About the speaker: Heisnam Olivia Devi did her graduation in English Literature from LSR, Delhi University and completed her Masters from IIT, Gandhinagar, and she is currently a research scholar at Tezpur University, Assam. She has written on the Rohingya refugees and the scripts in Manipur and her research interest revolves around cultural studies, trans-border studies, gender and identity politics.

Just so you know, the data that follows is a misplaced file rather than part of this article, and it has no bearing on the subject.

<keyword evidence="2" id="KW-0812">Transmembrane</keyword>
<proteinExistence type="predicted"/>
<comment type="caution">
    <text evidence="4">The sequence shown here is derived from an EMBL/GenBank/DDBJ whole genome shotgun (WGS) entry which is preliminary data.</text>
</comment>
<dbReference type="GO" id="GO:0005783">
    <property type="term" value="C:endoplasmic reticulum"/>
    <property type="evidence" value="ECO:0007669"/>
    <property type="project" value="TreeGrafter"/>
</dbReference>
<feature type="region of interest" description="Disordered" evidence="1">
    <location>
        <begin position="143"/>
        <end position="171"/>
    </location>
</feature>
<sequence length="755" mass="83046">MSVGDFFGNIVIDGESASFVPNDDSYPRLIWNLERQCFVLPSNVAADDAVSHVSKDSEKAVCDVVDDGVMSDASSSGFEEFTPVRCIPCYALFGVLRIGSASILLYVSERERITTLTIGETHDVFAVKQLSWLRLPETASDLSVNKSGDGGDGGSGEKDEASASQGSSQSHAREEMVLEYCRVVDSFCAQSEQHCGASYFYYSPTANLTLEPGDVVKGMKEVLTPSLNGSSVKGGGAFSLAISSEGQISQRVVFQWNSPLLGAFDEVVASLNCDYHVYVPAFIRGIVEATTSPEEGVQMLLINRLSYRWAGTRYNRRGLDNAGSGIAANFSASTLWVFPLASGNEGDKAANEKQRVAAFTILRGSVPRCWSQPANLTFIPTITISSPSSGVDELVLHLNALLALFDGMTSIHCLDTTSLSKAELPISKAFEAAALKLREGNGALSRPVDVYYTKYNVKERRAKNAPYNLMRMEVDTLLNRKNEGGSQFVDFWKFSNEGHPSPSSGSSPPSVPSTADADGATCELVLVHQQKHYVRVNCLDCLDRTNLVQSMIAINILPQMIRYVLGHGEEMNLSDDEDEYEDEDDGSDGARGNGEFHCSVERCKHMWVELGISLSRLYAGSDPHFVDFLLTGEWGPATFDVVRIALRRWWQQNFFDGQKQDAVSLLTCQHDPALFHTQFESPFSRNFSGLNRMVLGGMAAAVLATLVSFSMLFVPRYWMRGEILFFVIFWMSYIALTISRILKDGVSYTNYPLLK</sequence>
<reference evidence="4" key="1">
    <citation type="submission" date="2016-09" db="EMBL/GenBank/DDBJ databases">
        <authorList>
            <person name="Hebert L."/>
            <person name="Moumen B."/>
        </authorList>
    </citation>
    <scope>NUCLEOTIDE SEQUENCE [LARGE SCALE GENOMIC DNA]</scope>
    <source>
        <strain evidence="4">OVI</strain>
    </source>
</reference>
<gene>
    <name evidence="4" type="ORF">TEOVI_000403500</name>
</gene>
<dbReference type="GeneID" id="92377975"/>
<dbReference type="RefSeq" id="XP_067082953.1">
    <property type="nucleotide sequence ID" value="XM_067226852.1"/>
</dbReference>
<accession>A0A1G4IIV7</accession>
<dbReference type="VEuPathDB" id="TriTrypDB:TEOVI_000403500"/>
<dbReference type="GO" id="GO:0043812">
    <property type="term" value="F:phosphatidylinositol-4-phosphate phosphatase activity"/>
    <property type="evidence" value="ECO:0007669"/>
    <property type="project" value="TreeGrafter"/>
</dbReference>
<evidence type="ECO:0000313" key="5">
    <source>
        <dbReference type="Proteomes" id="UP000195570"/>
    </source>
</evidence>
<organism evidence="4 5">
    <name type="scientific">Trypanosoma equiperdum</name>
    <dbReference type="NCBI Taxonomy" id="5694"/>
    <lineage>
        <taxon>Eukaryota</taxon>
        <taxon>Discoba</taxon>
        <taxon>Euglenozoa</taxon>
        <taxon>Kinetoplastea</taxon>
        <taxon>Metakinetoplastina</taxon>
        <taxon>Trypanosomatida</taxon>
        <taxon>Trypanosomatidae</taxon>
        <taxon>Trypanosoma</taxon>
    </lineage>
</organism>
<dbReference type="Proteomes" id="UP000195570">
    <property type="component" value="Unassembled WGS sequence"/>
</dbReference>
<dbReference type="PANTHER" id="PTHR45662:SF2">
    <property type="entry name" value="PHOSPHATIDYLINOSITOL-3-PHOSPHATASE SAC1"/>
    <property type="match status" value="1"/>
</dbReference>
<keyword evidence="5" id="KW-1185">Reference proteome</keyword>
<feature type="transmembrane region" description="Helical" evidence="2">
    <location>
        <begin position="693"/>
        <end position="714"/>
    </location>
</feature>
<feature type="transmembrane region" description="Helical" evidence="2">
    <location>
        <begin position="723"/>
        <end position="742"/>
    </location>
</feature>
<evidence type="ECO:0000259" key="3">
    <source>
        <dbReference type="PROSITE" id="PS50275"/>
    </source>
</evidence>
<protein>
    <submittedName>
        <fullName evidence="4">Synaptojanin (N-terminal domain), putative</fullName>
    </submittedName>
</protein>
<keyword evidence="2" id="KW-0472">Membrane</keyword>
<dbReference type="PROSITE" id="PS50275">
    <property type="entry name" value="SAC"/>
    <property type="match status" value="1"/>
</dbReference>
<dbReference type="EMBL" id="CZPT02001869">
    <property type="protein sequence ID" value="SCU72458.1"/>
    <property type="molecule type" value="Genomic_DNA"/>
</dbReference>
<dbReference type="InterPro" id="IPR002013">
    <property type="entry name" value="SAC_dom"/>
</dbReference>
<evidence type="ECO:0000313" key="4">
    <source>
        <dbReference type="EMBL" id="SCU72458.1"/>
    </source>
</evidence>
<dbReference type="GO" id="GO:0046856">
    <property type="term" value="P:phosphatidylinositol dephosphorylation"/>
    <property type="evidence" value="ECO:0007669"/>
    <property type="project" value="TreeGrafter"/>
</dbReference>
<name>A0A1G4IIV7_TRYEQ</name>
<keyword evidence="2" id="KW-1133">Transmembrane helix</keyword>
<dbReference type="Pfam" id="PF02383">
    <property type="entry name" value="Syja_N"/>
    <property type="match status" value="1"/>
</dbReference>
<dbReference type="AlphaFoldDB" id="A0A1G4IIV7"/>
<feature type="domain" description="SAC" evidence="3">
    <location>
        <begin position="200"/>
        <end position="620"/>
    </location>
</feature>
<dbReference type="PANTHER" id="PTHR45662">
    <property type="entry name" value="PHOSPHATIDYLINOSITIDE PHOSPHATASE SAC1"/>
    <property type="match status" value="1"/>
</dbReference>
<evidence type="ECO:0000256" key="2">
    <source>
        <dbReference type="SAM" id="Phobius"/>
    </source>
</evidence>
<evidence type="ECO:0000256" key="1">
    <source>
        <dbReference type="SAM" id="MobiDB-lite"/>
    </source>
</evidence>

Abstract: This article describes how attention to the uses, attitudes, and perceptions of various scripts may provide a dynamic picture of the construction of ethnic identity beyond the framework of ethnic conflict in the northeastern Indian state of Manipur. Currently the languages of Manipur are written in several scripts such as Eastern Brahmi, Roman, Meitei Mayek, and Zo script. Drawing on data collected from interviews of college-age residents of Manipur from different ethnic backgrounds, representatives of cultural organizations in the hills and plains, and from analysis of social, print, and audio-visual media, the article argues that the alignments between script, ethnic identity, and territory are not stable but change in relation to individuals’ or organizations’ positionality towards broader social and political ideologies. In graphically diverse regions such as Manipur, script serves as a semiotic resource through which people can incorporate distinct, but overlapping, ideas of belonging in the construction of ethnic identity.

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